Australia is well placed to become a potential leader in a looming worldwide education paradigm shift, says Montessori Australia Foundation (MAF).
Montessori is a method of education that is based on self-directed activity, hands-on learning and collaborative play. In Montessori classrooms children make creative choices in their learning, while the classroom and the teacher offer age-appropriate activities to guide the process.
Christine Harrison, MAF president, said the Foundation supports Gonski’s recommendation to place the learning growth of each student at the centre of the nation’s education model.
“We view transformation of the current education model as an urgent priority and support evidence-based changes that provide students with the capabilities to flourish in the knowledge economy,” Harrison said.
“Any true innovation in education requires a model that understands how the brain develops, not a model based on factory efficiency that constrains students, teachers and school leaders.”
Harrison said Gonski’s initiation of this discussion places Australia as a potential leader in what will “inevitably be a worldwide education paradigm shift - a true innovation in education”.
“Thus, we fully support Gonski’s recommendation to prioritise learning growth rather than specified learning outcomes based on age and grade,” she said.
‘An urgent discussion’
Harrison said the transformation of the current education model needs to be “an urgent discussion to be had globally”.
“Segregating children by grades and dividing each day into subject blocks requires each classroom to be teacher-directed,” she said.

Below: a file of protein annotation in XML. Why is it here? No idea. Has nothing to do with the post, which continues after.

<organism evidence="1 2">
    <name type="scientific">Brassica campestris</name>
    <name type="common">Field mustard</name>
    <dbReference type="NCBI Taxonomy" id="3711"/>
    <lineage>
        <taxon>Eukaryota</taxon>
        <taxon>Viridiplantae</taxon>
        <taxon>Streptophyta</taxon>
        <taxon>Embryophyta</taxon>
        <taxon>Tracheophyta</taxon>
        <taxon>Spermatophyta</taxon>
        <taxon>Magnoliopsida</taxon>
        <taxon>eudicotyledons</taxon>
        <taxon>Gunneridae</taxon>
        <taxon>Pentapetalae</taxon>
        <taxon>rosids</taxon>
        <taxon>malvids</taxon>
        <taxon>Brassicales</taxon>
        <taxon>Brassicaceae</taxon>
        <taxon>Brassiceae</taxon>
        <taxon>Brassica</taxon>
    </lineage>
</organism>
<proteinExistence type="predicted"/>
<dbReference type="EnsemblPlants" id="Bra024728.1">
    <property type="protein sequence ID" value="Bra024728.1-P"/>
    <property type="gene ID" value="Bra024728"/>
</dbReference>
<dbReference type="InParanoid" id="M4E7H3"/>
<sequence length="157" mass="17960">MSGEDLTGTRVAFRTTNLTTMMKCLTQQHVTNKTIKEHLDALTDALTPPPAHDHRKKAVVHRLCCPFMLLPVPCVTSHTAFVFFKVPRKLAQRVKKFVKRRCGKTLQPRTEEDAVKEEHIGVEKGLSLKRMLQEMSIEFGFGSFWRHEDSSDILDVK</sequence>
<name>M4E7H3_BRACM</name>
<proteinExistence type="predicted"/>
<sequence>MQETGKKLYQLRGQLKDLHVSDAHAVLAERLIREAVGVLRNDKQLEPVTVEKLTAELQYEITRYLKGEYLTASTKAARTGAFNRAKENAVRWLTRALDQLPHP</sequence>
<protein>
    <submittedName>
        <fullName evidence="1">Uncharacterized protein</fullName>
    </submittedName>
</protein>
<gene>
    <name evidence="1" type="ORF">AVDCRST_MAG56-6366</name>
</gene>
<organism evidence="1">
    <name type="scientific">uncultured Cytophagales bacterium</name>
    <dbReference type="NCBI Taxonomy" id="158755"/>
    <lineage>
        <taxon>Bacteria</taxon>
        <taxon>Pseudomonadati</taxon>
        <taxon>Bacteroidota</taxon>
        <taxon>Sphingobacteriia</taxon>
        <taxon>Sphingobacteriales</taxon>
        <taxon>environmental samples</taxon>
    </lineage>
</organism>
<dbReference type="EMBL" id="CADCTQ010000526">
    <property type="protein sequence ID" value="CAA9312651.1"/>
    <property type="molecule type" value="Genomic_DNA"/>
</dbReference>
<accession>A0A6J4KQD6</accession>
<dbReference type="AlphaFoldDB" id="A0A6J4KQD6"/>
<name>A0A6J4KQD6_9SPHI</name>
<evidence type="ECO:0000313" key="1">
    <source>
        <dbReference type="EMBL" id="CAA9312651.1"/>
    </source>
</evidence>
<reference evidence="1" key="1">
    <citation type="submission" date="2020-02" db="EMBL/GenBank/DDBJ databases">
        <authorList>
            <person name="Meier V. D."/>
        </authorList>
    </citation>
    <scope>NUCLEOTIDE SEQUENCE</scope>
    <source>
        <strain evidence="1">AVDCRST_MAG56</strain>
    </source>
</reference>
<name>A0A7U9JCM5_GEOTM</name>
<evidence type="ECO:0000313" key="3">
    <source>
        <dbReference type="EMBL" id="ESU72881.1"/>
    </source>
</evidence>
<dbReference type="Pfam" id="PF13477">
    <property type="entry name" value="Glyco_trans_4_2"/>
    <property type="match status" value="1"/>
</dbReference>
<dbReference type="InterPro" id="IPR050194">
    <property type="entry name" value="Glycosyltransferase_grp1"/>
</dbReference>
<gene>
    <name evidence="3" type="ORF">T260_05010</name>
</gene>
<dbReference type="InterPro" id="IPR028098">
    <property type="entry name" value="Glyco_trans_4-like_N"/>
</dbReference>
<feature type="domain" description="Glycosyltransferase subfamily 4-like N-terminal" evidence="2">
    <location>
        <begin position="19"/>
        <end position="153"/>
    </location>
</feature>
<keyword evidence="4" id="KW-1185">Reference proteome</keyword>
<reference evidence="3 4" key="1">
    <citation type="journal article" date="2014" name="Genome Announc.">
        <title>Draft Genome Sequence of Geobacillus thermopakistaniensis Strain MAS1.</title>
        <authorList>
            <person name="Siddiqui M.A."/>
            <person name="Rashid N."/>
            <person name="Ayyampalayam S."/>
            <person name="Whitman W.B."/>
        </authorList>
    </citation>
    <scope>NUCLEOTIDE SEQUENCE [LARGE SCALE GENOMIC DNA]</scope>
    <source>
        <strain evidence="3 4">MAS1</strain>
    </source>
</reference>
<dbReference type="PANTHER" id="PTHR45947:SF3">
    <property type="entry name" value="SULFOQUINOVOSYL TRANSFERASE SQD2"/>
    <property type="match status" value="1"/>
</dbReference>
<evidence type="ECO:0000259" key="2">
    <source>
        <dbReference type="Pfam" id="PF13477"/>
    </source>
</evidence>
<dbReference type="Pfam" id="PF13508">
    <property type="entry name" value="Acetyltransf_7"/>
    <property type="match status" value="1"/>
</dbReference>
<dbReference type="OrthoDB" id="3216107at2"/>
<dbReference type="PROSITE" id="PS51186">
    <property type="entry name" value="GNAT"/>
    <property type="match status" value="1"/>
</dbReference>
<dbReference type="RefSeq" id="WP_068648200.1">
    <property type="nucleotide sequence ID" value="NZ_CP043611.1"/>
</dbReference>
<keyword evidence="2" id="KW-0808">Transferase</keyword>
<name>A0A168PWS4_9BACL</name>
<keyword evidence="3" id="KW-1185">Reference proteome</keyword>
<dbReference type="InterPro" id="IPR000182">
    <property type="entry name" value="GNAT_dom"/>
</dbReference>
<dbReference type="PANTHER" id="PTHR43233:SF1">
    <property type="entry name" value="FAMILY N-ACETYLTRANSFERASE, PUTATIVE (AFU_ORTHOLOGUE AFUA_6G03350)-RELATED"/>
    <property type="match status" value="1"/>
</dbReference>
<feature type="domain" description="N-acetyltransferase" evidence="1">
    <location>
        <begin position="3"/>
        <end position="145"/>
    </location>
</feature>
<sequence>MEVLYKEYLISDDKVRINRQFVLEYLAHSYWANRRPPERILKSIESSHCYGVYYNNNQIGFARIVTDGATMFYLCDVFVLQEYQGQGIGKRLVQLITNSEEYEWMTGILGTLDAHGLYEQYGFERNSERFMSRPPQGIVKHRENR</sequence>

“But how do teacher-directed classrooms organically provide students with opportunities to practice problem-solving, interactive and social skills, and critical and creative thinking?”
Harrison said that by partnering with students so they feel more ownership of their education fosters a lifelong love of learning.
“Individualised learning based on the student’s developmental level and the interests of the student fosters engagement and self-regulated learning. Developing these capacities is essential to ensure Australia will be a leader in the knowledge economy,” Harrison said.
However, some experts are skeptical that the changes will lift student outcomes.
Dr Glenn Savage from the University of Western Australia, said the idea that a radical national overhaul of curriculum, assessment and reporting is the primary way to stop Australia’s declining student achievement “feels a bit Groundhog Day”.
“This was exactly the logic that drove the creation of the national curriculum in the late 2000s, and led to other unprecedented national reforms. These include NAPLAN, the My School website, and national teaching standards,” Dr Savage wrote in The Conversation.
“The problem is, despite time, resources and investments committed to revolutionising Australian schooling, these grand designs have done nothing to stop declining student achievement.”